Girls Are Not Their Target Audience

Girls Are Not Their Target Audience

It’s interesting to try to pinpoint exactly who these mega-corporations in entertainment are trying to sell to. Back when the first feminism craze really hit in the 90s, it made a little bit of sense with attractive girls doing awesome things.

Maybe it didn’t make physical sense that a little blonde girl could beat up all these dudes, but from an audience perspective, one can clearly see why everyone would want to tune into it. Pretty girls sell. Always have, always will.

But now, DC Comics and their cohorts have made a push in a different, stunninger and braver direction.

Stunningly and bravely not being relatable to any normal person, that is. It’s clear the target audience isn’t girls anymore, it’s mentally ill, overweight, diabetes-ridden, “don’t assume my gender”-ers.

Are there really enough of them to keep this business model going, though?

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Comments (6)

  • Awake in the Night Lands Reply

    There’s not naturally enough of them, no. But “mentally ill, overweight, diabetes-ridden, “don’t assume my gender”-ers” are made and not born, so the wokerati calculate that they can manufacture enough of them to change the world.
    That’s what the all our education systems are now: assembly lines for churning out broken people who will pass their multiplexed disorders on to all who come under their influence or power.

    November 29, 2020 at 6:25 pm
  • MatterReaderLad Reply

    Another audience is likely the “look at me virtue signaling!” men who figure that calling themselves “feminists” might get them some action.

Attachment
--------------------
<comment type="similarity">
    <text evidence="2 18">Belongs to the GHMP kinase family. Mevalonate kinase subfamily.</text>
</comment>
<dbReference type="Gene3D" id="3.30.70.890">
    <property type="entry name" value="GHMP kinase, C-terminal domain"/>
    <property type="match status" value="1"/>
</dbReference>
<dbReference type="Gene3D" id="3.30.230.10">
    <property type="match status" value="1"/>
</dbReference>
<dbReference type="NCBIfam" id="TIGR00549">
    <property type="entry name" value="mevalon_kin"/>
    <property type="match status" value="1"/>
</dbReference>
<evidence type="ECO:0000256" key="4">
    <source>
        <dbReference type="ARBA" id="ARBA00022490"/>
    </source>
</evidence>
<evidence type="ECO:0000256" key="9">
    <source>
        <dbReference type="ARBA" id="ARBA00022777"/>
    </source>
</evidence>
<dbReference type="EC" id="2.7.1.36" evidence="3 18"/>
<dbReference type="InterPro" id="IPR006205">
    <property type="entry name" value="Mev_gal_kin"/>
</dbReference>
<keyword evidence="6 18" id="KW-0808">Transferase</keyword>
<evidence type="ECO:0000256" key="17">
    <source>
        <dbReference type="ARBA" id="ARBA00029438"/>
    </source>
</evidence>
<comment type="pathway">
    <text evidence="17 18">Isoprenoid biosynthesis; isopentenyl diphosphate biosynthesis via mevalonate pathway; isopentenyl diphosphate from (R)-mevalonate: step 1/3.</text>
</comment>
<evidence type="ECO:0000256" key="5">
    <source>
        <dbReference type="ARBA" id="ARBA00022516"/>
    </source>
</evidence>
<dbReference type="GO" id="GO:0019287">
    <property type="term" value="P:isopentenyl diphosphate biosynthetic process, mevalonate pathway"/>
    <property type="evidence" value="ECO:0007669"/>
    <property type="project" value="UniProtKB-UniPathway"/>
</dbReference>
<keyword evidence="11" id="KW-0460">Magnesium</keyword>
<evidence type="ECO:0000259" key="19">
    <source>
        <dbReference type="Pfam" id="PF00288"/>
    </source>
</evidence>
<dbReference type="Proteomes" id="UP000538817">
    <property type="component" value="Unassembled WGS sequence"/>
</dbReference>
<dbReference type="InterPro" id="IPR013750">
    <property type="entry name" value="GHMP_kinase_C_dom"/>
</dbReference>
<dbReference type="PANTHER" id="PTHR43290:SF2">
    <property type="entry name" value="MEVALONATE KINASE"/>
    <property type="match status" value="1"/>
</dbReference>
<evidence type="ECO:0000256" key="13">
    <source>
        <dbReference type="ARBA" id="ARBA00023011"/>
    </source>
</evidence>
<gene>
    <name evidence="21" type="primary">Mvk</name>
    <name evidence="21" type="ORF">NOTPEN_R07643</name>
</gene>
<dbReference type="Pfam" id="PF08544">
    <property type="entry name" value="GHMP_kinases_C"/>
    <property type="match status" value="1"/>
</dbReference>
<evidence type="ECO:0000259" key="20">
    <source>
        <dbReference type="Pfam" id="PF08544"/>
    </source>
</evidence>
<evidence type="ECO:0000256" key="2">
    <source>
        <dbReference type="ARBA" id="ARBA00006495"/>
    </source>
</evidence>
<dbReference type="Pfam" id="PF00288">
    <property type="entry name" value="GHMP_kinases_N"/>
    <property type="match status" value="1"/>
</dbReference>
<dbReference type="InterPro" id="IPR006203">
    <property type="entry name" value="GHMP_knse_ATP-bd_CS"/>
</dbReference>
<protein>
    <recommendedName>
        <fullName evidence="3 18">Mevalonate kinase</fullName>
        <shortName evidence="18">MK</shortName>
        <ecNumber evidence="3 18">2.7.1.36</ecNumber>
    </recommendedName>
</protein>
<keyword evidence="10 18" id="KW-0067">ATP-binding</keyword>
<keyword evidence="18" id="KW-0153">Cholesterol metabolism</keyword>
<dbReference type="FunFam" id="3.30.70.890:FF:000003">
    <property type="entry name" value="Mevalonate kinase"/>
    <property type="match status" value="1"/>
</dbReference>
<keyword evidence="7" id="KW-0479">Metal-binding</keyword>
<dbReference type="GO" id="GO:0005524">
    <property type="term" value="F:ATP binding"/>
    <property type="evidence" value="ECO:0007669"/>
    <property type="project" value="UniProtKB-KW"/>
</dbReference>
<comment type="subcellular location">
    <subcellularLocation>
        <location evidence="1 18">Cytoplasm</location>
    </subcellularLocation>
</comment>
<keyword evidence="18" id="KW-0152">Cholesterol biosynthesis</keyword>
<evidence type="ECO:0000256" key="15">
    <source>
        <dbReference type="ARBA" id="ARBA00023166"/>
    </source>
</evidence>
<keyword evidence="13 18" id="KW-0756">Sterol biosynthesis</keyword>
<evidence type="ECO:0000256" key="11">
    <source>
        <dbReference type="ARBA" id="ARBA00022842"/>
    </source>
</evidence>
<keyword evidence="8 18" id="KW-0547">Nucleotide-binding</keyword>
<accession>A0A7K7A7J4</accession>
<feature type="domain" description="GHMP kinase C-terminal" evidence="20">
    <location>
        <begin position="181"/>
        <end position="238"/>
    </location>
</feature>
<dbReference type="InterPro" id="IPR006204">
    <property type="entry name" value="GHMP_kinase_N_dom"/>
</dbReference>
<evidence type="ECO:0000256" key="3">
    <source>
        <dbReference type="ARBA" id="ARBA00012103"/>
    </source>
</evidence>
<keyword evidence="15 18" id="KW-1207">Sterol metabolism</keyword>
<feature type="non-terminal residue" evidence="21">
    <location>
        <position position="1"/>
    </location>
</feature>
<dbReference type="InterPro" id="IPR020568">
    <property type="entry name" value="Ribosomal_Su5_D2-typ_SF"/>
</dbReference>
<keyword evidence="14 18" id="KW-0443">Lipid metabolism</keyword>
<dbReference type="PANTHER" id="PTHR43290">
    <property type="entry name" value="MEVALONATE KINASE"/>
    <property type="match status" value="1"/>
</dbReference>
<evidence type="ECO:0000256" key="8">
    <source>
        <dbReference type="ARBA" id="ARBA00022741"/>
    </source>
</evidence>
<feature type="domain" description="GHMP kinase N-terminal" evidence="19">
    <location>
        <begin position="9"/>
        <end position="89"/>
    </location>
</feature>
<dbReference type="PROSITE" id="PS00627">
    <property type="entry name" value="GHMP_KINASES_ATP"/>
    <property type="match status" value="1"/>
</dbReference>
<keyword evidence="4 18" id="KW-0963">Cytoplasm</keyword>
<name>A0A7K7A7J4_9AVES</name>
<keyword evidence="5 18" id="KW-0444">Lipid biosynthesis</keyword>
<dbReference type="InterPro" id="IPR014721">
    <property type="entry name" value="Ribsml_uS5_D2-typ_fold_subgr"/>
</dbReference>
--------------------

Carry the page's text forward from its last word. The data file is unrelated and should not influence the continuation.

November 29, 2020 at 9:49 pm
    • Nohbody Reply

      Or be useful as camouflage, given how many “male feminist” types tend to turn out to be sexual predators of one flavor or another.

      November 30, 2020 at 12:00 pm
  • Bonesaw Reply

    I’m sure their new audience will buy multiple copies of each comic, snap up any merchandise (who wouldn’t like a statue of that fat, dumpy, ugly dwarf adorning their bookshelf?) they produce, and generally be a cash cow.
    Oh wait. No. That was their original, loyal audience who they spurned and mocked for years.

    Enjoy obscurity, and ultimately unemployment, you talentless hacks who feel the need to ram your god awful politics into everything.

    November 30, 2020 at 1:58 am
  • Patrick McNally Reply

    Kids are not their target audience. It used to be that comics were written with children (mainly boys, though romance comics existed for girls) as the sole audience. Marvel in the 1960s began launching the idea that comics could weave together elements which would simultaneously appeal to new young readers while still holding interest for those who had aged.

    Today’s comics really are not at all about young readers. They are rather part of some older generation “conversation” where a small sector of the populace speaks to their navel. That has been showing bit by bit for a long time.

    Take the silly way of producing stories which are set in the character’s past. What purpose does Dan Slott serve in 2005 by cooking up a story which supposedly showed Spider-Man and the Human Torch inter-mixing way back in their early years, apart from conflicting with the actual continuity as it was laid out back then? The Spider-Man/ Human Torch #1 of 2005 doesn’t easily fit with the old plotlines, nor does it serve to launch a new teenage comic book series meant to appeal to young readers. It was just a weird exercise in nostalgia for older readers and came off awful. Aging boomers are the audience of today, not kids at all.

    November 30, 2020 at 8:56 am
  • Rhapsody The Blue Reply

    In Buffy’s defense, she was chosen by fate to be a Slayer which granted her supernatural strength and other RPG stats. The whole point of her character was to be a bit OP to get the job done.

    November 30, 2020 at 3:41 pm

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